3. 3. © SYMPHONYA Emerging Issue in Management, n. 1, 2000-2001 3. Drawbacks of Marketing Globalisation Despite the huge financial advantages that it generates global marketing is aprocess driven mainly by supply considerations rather than market ones. It is truethat other advantages such as lower prices, speed to market, standardised brandimage and better control of marketing strategies can be achieved thanks tostandardisation-but most of the time financial advantage is the main driver. The problem is that the market (i.e. the consumer) is not necessarily asking forglobal products. Consumer needs may be converging more and more for certainsegments of the population-e.g. the youth segment in Europe and indeed the world-but that is not why firms have been going global in marketing. The Coca-Cola example demonstrates that these drawbacks should not beunderestimated when a company decides to push further towards a globalisationstrategy. They can be identified as follows: Heavy centralisation Marketing globalisation requires centralising most of themarketing operations in regional or global headquarters. Many new global orEuropean management positions have been created centrally to develop brandstrategies. The key benefit of this is to accelerate the time to market for worldwideproduct initiatives but it slows down the development of other marketing activitiessuch as advertising campaigns or reactions to local competitors. Coca-Colaidentified this as a key issue and it explains why the company has eliminated manyjobs not only at its Atlanta headquarters but also in regional operations. Insensitivity to local markets Global or European marketing managers atcorporate headquarters, who are responsible for developing brand strategies,become less and less familiar with the reactions and needs of local consumers.Physically distant from local markets, they spend too much time on planes and inmeetings and not enough in stores or with consumers. With fewer local managers those left on the job also have to execute strategiesdeveloped by the headquarters. They have less time and fewer resources tounderstand consumers and formulate consumer knowledge. For this reason Coca-Cola has given back responsibility to local teams and wantslocal managers to be close to consumers. Local management will be allowed todevelop local advertising and even to launch local brands if they identify the needfor it. Poor local execution Despite the fact that strategies are designed centrally, thesuccess of initiatives can vary considerably from market to market under aglobalisation approach. This can be explained by the quality of local execution.The latter can be influenced by the motivation of the local teams to execute wellthe programmes developed centrally. It is not rare to meet demotivated localmanagers and where this is the case the risk is that business opportunities are lost. No adequate products Marketing globalisation requires the development ofproducts that satisfy the largest number of people. This often leads to productsbased on the lowest common denominator to please the largest possible segment ofthe population. Compromise on product quality can be the result. Damaged brand equity Standardising brands leads many companies tostandardise their brand positioning as well as their products. Many firms try tostandardise the positioning of brands belonging to the same category but sold underdifferent positioning in different countries. This can be done to the detriment ofbrand heritage and therefore brand equity.Edited by: ISTEI - University of Milan-Bicocca ISSN: 1593-0319 85
  4. 4. © SYMPHONYA Emerging Issue in Management, n. 1, 2000-2001 □ The example of the dishwashing liquid business of P & G in Europe is salutary. In Belgium and the UK, both brands were profitable market leaders. Each had a different name, Fairy in UK and Dreft in Belgium. They were positioned to offer different benefits, going from mildness to hand to heavy grease cutting. The UK advertising was highly traditional, portraying a mother and child relationship, while a modern and humourous approach was used in Belgium. The decision was taken, however, to standardise these brands despite the different brand benefits, brand characters and brand images with the result that the UK advertising messages were used in Belgium. Such changes run the risk of damaging long-term brand equity. Weakened brand image-the country of origin effect in relation to brands has beenresearched by academics for many years and has confirmed the impact on brandimage. □ The case of McDonalds, another successful global brand example- is instructive. In May 2000 the company declared that it should not be seen as an American brand and that it wants now to follow a multi- local marketing approach. It claims that its values-cleanliness, service and price-have to be shared by all franchisees throughout the world but that the local dimension should be as strong as possible. As indicated by the Belgian Marketing Director: ‘We buy locally, some of our products are typically local and restaurants are adapted to the local habits’. In Belgium, as elsewhere, a local advertising campaign has been developed. 4. Companies Which Are Changing Other firms are successfully demonstrating that they can gain a competitive edgeby being closer to local consumers. This does not mean that they are not trying tostreamline their operations but they are not doing so at the expense of theconsumer. Significantly, some have chosen to manage the business differentlydespite the existence in their industry of strong competitors following a moreglobal marketing approach. □ Electrolux, the Swedish company, is number one in home appliances worldwide. It controls 25 per cent of the global market and 20 per cent in the United States as well as having good margins and strong profitability. By contrast with its key competitor Whirlpool which has developed a strong global marketing approach, Electrolux has achieved leadership with a wide range of local brands-there are 50 worldwide including Frigidaire, Zanussi, Arthur Martin and AEG-and marketing targeted to the needs and habits of local markets. Economies of scale have been achieved by centralising the buying function and streamlining the manufacturing operations. One single plant, for example, is delivering to most European countries but some local plants are kept to fulfil specific local needs.Edited by: ISTEI - University of Milan-Bicocca ISSN: 1593-0319 86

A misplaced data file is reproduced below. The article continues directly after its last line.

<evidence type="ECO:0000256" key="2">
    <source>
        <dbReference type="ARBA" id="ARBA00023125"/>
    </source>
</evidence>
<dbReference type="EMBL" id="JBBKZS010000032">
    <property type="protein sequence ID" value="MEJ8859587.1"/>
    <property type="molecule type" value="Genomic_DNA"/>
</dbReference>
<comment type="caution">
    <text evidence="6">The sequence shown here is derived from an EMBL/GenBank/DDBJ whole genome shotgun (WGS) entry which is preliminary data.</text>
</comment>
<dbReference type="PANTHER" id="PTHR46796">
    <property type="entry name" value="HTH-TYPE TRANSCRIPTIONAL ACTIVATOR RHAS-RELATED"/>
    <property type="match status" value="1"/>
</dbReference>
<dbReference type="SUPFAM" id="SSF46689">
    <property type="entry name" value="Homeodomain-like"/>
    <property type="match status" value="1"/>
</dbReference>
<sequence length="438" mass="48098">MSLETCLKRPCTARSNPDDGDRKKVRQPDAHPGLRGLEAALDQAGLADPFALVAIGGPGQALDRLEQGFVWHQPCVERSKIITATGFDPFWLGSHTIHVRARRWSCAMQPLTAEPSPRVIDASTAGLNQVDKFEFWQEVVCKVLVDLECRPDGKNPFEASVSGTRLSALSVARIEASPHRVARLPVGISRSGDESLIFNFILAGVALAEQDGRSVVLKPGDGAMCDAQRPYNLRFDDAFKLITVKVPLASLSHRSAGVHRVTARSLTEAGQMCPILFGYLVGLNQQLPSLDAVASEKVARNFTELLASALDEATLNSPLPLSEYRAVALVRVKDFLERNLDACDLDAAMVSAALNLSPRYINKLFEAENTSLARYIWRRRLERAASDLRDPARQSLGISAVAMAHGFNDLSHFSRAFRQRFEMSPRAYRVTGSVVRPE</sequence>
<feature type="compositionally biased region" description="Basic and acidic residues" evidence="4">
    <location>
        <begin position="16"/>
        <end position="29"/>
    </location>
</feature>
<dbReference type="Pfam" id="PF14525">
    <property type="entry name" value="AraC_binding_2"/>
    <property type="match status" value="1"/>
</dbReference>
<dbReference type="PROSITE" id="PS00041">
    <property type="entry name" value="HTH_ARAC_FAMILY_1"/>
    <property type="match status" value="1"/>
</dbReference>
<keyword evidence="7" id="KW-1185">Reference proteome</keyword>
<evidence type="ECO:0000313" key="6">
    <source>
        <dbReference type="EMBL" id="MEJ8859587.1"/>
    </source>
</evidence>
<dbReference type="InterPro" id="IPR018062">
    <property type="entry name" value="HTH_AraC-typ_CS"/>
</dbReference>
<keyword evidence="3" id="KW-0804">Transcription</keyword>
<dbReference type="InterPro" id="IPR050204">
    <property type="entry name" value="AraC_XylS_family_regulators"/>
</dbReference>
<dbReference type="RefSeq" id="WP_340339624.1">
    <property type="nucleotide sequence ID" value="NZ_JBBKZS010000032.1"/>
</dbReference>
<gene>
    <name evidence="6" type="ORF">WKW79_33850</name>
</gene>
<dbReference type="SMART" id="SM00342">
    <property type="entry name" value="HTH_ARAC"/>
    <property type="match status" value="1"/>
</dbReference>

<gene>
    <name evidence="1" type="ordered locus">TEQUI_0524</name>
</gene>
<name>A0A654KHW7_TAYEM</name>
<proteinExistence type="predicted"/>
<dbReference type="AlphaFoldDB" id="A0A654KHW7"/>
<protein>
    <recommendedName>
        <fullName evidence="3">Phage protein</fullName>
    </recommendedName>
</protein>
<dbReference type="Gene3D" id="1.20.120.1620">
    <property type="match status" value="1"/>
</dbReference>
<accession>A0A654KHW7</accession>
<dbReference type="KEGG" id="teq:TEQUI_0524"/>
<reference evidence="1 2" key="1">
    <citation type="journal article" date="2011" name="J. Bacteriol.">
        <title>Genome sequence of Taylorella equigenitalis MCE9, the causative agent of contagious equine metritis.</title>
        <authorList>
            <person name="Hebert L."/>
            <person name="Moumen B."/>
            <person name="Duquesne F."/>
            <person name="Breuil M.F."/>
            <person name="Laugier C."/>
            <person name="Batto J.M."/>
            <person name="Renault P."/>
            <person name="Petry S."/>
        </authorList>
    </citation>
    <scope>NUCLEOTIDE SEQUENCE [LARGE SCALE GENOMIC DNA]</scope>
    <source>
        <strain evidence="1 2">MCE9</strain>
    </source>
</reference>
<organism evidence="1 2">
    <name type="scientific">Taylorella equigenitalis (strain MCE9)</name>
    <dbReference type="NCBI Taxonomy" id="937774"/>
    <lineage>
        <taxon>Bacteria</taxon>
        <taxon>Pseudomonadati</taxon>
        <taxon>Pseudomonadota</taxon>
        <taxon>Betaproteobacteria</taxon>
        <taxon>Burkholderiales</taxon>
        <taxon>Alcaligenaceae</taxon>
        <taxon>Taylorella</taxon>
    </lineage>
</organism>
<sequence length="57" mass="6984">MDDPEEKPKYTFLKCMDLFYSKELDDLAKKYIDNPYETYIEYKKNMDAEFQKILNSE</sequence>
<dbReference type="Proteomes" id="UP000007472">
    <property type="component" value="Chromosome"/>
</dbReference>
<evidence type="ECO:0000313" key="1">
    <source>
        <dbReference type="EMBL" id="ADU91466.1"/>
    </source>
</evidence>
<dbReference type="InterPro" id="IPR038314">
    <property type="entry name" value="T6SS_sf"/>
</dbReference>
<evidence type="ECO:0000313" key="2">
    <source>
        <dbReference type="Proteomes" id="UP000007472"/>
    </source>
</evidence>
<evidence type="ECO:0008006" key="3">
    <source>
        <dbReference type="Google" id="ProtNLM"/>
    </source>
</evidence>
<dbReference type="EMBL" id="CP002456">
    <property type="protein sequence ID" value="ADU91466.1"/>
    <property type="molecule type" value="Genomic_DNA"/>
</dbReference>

5. 5. © SYMPHONYA Emerging Issue in Management, n. 1, 2000-2001 □ In the beer market, the Belgian brewer-Interbrew-is now number two in the world, just behind the leader Anheuser Bush but in front of Heineken. Five years ago, Interbrew was not in the top 10 but is now the most profitable brewer worldwide. The company has achieved success through the acquisition of strong local brands and now has 180 of them including Canadas Labatt, the UKs Whitbread and Belgiums Stella Artois. These examples are not intended to prove that the multi-domestic is better thanthe global marketing approach. They only show that there are different ways for aninternational firm to succeed today in the business, even alongside globalcompetitors. 5. Is it Time to Rethink Marketing Strategies? As explained in this article there are unquestioned benefits in global marketingsuch as economies of scale, cost reduction and speed to market. But in some casesthe advantages of the traditional multi-domestic approach are being sacrificed.Global marketing can lead after several years to heavy centralisation, insensitivityto local markets, poor local execution, no adequate products or damaged brandequity or image. Companies like Coca-Cola, Electrolux or Interbrew, however, are sensiblyadopting new ways of managing their businesses. They believe that the needs oflocal consumers are important and they are developing a localised approach tosatisfy these needs. Companies need to evaluate more carefully the essentially financial benefits ofglobal marketing and ask if they are good for the long-term development of theirbusiness. Perhaps they should return to the basis of good marketing: the ability todevelop products that best fulfil consumer needs.Edited by: ISTEI - University of Milan-Bicocca ISSN: 1593-0319 87